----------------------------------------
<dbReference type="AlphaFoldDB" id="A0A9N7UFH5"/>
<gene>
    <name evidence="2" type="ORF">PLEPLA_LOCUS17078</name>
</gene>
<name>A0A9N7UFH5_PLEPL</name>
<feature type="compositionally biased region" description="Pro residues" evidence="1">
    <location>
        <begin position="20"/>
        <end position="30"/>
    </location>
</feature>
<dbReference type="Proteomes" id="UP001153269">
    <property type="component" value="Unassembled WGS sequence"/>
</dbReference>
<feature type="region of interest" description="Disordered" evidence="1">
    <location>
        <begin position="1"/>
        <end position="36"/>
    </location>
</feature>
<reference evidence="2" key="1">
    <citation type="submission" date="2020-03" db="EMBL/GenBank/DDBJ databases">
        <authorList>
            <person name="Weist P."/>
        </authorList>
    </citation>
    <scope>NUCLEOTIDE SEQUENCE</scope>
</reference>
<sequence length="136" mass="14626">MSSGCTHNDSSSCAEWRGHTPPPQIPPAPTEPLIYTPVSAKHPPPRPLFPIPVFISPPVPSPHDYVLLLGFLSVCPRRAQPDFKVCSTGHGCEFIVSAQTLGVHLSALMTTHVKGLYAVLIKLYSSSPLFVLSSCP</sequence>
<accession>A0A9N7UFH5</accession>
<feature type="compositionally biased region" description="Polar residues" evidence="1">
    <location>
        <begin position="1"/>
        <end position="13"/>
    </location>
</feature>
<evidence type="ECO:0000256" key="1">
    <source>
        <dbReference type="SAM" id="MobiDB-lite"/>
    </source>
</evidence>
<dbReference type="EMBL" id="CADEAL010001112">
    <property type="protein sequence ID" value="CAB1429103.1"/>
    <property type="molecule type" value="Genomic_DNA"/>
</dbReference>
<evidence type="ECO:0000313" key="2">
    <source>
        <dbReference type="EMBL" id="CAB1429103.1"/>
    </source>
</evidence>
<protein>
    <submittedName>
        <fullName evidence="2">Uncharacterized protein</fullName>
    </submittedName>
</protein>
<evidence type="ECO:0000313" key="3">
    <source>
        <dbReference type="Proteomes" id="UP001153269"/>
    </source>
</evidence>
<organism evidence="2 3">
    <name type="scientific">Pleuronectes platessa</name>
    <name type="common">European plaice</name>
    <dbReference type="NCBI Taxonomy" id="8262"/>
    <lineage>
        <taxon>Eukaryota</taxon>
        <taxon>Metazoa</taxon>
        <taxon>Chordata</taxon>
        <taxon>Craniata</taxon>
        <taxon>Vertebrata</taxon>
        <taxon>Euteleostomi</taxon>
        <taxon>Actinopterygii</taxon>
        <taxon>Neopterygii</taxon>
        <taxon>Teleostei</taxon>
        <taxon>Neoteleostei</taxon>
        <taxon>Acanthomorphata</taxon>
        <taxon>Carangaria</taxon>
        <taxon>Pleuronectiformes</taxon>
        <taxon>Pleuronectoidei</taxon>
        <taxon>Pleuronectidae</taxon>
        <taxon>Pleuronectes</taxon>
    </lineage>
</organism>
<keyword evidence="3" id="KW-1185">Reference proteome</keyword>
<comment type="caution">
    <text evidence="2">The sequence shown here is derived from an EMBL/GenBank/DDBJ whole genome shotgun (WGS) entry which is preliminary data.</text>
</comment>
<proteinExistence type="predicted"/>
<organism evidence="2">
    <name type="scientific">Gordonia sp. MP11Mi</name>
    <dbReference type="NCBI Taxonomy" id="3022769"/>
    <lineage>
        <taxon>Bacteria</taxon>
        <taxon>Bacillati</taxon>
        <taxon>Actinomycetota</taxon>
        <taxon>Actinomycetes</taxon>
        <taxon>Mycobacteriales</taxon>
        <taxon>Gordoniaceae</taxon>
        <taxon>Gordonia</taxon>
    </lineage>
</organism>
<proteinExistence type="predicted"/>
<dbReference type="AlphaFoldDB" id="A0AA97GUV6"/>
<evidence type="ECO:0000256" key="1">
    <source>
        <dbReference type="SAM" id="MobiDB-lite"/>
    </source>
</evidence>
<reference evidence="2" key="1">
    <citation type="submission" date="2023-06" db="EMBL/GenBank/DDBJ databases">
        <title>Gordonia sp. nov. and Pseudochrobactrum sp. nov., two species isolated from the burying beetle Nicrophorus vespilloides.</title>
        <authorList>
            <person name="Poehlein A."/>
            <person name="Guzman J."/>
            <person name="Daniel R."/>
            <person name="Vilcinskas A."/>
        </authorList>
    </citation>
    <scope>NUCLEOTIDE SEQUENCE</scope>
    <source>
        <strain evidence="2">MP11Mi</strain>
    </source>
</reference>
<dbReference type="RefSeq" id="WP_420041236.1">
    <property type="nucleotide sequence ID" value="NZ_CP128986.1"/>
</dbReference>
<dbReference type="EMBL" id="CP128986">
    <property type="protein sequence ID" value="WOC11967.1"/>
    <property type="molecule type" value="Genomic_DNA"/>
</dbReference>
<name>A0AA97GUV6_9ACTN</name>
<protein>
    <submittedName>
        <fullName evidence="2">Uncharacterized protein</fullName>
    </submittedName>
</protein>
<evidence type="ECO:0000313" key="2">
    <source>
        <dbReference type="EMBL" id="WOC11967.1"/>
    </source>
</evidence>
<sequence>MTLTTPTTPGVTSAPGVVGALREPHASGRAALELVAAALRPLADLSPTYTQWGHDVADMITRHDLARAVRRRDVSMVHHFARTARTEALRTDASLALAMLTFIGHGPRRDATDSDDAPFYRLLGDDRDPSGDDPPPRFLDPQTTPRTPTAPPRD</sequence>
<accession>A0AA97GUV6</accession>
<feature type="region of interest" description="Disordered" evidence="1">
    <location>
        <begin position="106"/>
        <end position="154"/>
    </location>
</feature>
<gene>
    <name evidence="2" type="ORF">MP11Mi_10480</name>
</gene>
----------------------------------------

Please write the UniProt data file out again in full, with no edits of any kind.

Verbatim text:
<dbReference type="AlphaFoldDB" id="A0A9N7UFH5"/>
<gene>
    <name evidence="2" type="ORF">PLEPLA_LOCUS17078</name>
</gene>
<name>A0A9N7UFH5_PLEPL</name>
<feature type="compositionally biased region" description="Pro residues" evidence="1">
    <location>
        <begin position="20"/>
        <end position="30"/>
    </location>
</feature>
<dbReference type="Proteomes" id="UP001153269">
    <property type="component" value="Unassembled WGS sequence"/>
</dbReference>
<feature type="region of interest" description="Disordered" evidence="1">
    <location>
        <begin position="1"/>
        <end position="36"/>
    </location>
</feature>
<reference evidence="2" key="1">
    <citation type="submission" date="2020-03" db="EMBL/GenBank/DDBJ databases">
        <authorList>
            <person name="Weist P."/>
        </authorList>
    </citation>
    <scope>NUCLEOTIDE SEQUENCE</scope>
</reference>
<sequence length="136" mass="14626">MSSGCTHNDSSSCAEWRGHTPPPQIPPAPTEPLIYTPVSAKHPPPRPLFPIPVFISPPVPSPHDYVLLLGFLSVCPRRAQPDFKVCSTGHGCEFIVSAQTLGVHLSALMTTHVKGLYAVLIKLYSSSPLFVLSSCP</sequence>
<accession>A0A9N7UFH5</accession>
<feature type="compositionally biased region" description="Polar residues" evidence="1">
    <location>
        <begin position="1"/>
        <end position="13"/>
    </location>
</feature>
<evidence type="ECO:0000256" key="1">
    <source>
        <dbReference type="SAM" id="MobiDB-lite"/>
    </source>
</evidence>
<dbReference type="EMBL" id="CADEAL010001112">
    <property type="protein sequence ID" value="CAB1429103.1"/>
    <property type="molecule type" value="Genomic_DNA"/>
</dbReference>
<evidence type="ECO:0000313" key="2">
    <source>
        <dbReference type="EMBL" id="CAB1429103.1"/>
    </source>
</evidence>
<protein>
    <submittedName>
        <fullName evidence="2">Uncharacterized protein</fullName>
    </submittedName>
</protein>
<evidence type="ECO:0000313" key="3">
    <source>
        <dbReference type="Proteomes" id="UP001153269"/>
    </source>
</evidence>
<organism evidence="2 3">
    <name type="scientific">Pleuronectes platessa</name>
    <name type="common">European plaice</name>
    <dbReference type="NCBI Taxonomy" id="8262"/>
    <lineage>
        <taxon>Eukaryota</taxon>
        <taxon>Metazoa</taxon>
        <taxon>Chordata</taxon>
        <taxon>Craniata</taxon>
        <taxon>Vertebrata</taxon>
        <taxon>Euteleostomi</taxon>
        <taxon>Actinopterygii</taxon>
        <taxon>Neopterygii</taxon>
        <taxon>Teleostei</taxon>
        <taxon>Neoteleostei</taxon>
        <taxon>Acanthomorphata</taxon>
        <taxon>Carangaria</taxon>
        <taxon>Pleuronectiformes</taxon>
        <taxon>Pleuronectoidei</taxon>
        <taxon>Pleuronectidae</taxon>
        <taxon>Pleuronectes</taxon>
    </lineage>
</organism>
<keyword evidence="3" id="KW-1185">Reference proteome</keyword>
<comment type="caution">
    <text evidence="2">The sequence shown here is derived from an EMBL/GenBank/DDBJ whole genome shotgun (WGS) entry which is preliminary data.</text>
</comment>
<proteinExistence type="predicted"/>
<organism evidence="2">
    <name type="scientific">Gordonia sp. MP11Mi</name>
    <dbReference type="NCBI Taxonomy" id="3022769"/>
    <lineage>
        <taxon>Bacteria</taxon>
        <taxon>Bacillati</taxon>
        <taxon>Actinomycetota</taxon>
        <taxon>Actinomycetes</taxon>
        <taxon>Mycobacteriales</taxon>
        <taxon>Gordoniaceae</taxon>
        <taxon>Gordonia</taxon>
    </lineage>
</organism>
<proteinExistence type="predicted"/>
<dbReference type="AlphaFoldDB" id="A0AA97GUV6"/>
<evidence type="ECO:0000256" key="1">
    <source>
        <dbReference type="SAM" id="MobiDB-lite"/>
    </source>
</evidence>
<reference evidence="2" key="1">
    <citation type="submission" date="2023-06" db="EMBL/GenBank/DDBJ databases">
        <title>Gordonia sp. nov. and Pseudochrobactrum sp. nov., two species isolated from the burying beetle Nicrophorus vespilloides.</title>
        <authorList>
            <person name="Poehlein A."/>
            <person name="Guzman J."/>
            <person name="Daniel R."/>
            <person name="Vilcinskas A."/>
        </authorList>
    </citation>
    <scope>NUCLEOTIDE SEQUENCE</scope>
    <source>
        <strain evidence="2">MP11Mi</strain>
    </source>
</reference>
<dbReference type="RefSeq" id="WP_420041236.1">
    <property type="nucleotide sequence ID" value="NZ_CP128986.1"/>
</dbReference>
<dbReference type="EMBL" id="CP128986">
    <property type="protein sequence ID" value="WOC11967.1"/>
    <property type="molecule type" value="Genomic_DNA"/>
</dbReference>
<name>A0AA97GUV6_9ACTN</name>
<protein>
    <submittedName>
        <fullName evidence="2">Uncharacterized protein</fullName>
    </submittedName>
</protein>
<evidence type="ECO:0000313" key="2">
    <source>
        <dbReference type="EMBL" id="WOC11967.1"/>
    </source>
</evidence>
<sequence>MTLTTPTTPGVTSAPGVVGALREPHASGRAALELVAAALRPLADLSPTYTQWGHDVADMITRHDLARAVRRRDVSMVHHFARTARTEALRTDASLALAMLTFIGHGPRRDATDSDDAPFYRLLGDDRDPSGDDPPPRFLDPQTTPRTPTAPPRD</sequence>
<accession>A0AA97GUV6</accession>
<feature type="region of interest" description="Disordered" evidence="1">
    <location>
        <begin position="106"/>
        <end position="154"/>
    </location>
</feature>
<gene>
    <name evidence="2" type="ORF">MP11Mi_10480</name>
</gene>